Boys, as well as teachers, must learn self-control in action. They must not so engage in other activities as to neglect their ordinary school duties. My Master says to those who wish to serve Him: "You must do ordinary work better than others, not worse." A boy's first duty in school is to learn well, and nothing should lead him to neglect his regular school work. Outside this—as it is best that his activities should be kept within the school—the wise teacher will provide within the school organisation all the activities in which his boys can usefully take part. If there should be any national organisation to which he thinks it useful that they should belong, he will himself organise a branch of it within the school and he himself and the other teachers will take part in it. For example the Boy-Scout movement and the Sons of India are both national organisations, but branches of them should be formed in the separate schools. Teachers should train their boys to realise that just as the home is the centre of activity for the child, so is the school the centre of activity for the youth. As the child draws his life and energy from the home, so the youth should draw his from the school. The most useful work should be done in connection with the school so that it may form part of the general education of the boy, and be in harmony with the rest of his growth. There should be in the school debating societies, in which the rules of debate are carefully observed, so that the boys may learn self-control in argument; dramatic clubs in which they may learn control of expression; athletic clubs in which control of mind and action are both acquired; literary societies for boys specially interested in certain studies; societies for helping the poorer students.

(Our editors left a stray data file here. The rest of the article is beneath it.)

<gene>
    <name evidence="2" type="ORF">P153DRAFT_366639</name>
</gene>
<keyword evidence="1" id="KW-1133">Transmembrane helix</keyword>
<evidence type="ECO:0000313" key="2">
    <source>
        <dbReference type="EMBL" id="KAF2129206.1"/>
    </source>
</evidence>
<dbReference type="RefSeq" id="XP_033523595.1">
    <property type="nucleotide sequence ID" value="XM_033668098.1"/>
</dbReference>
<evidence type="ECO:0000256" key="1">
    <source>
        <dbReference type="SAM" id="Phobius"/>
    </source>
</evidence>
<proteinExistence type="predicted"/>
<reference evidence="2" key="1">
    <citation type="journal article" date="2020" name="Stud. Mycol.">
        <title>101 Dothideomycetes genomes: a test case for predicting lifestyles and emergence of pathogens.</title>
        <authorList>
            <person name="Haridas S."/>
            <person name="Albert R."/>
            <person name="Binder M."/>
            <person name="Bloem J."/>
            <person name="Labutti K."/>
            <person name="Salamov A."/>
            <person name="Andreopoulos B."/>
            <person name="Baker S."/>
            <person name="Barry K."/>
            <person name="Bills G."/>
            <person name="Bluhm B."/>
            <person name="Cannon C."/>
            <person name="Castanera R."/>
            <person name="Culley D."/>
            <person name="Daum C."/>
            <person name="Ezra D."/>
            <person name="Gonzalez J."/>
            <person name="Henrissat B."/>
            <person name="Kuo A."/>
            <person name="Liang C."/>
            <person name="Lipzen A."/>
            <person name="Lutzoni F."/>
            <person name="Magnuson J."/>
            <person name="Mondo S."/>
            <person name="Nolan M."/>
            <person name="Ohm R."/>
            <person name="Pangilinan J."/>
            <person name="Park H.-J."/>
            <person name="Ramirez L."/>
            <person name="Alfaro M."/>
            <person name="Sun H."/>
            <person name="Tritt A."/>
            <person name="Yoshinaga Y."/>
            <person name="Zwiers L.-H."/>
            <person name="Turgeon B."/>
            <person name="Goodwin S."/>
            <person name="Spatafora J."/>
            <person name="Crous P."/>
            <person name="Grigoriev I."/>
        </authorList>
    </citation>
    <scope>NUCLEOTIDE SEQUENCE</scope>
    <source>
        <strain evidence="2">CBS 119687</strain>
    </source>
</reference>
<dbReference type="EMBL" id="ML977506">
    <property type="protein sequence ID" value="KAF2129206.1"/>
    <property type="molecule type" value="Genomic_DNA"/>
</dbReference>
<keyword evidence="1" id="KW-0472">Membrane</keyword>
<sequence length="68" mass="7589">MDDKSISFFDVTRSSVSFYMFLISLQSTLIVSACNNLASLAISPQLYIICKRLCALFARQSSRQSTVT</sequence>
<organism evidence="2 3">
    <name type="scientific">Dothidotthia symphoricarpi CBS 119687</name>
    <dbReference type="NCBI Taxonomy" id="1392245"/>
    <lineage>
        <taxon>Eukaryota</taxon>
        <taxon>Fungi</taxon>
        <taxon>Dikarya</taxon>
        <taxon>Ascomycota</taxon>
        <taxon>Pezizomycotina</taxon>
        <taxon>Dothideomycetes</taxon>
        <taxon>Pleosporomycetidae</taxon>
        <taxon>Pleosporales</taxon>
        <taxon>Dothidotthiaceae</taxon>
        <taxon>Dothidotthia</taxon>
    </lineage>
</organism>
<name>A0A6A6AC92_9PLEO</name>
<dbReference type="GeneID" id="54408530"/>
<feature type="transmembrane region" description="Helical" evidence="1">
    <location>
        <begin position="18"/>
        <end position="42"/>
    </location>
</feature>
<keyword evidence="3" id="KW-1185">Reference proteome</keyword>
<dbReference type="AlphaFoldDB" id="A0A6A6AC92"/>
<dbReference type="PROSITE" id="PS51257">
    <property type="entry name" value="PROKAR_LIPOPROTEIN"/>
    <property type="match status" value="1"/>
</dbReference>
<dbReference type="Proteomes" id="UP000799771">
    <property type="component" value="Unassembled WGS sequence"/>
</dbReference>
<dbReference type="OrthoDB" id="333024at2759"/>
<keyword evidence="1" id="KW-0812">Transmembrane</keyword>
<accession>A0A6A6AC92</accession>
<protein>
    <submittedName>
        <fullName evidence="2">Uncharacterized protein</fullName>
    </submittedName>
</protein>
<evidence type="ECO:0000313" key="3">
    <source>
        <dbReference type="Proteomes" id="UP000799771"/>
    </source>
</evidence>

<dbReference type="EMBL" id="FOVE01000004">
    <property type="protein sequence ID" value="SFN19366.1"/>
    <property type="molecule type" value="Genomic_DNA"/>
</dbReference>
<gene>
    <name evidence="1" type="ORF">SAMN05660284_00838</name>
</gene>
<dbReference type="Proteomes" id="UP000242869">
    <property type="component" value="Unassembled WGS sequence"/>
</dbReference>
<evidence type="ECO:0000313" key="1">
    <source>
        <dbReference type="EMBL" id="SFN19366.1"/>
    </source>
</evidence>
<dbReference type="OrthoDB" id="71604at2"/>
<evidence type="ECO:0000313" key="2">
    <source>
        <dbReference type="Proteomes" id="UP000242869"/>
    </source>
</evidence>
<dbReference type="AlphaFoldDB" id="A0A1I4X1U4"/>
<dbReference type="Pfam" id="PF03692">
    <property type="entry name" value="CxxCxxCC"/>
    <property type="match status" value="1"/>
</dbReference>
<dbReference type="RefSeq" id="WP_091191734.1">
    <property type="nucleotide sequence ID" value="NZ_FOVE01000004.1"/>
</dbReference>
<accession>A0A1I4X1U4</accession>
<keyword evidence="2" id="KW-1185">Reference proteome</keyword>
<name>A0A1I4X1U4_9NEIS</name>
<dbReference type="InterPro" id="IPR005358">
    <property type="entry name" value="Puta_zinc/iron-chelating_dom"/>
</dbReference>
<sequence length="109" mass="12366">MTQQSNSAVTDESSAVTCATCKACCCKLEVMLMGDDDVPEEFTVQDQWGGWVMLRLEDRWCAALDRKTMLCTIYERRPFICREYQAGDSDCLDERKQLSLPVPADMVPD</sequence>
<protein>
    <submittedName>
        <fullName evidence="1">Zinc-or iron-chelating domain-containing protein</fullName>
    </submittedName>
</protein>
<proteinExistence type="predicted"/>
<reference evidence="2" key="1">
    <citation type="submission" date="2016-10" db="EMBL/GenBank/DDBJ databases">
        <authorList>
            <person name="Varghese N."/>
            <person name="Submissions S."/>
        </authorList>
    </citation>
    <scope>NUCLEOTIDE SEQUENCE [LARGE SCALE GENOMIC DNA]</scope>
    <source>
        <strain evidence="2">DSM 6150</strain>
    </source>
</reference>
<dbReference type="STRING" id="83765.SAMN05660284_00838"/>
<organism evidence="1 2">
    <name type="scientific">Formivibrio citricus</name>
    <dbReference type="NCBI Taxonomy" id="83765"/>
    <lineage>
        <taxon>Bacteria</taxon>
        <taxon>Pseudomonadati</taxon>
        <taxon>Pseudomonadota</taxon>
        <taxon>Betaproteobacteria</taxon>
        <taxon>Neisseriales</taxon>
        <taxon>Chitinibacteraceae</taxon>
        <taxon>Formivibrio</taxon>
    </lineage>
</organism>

It is also very important to give the boys an opportunity of understanding the conditions under which their country is growing, so that in the school they may practice patriotism apart from politics. It is very unfortunate that in India students are often taught by unscrupulous agitators that love of their country should be shown by hatred of other countries; the boys would never believe this, if their own school provided patriotic services for its boys, so as to give a proper outlet for the enthusiasm they rightly feel. They only seek an outlet away from the school because none is provided for them within it.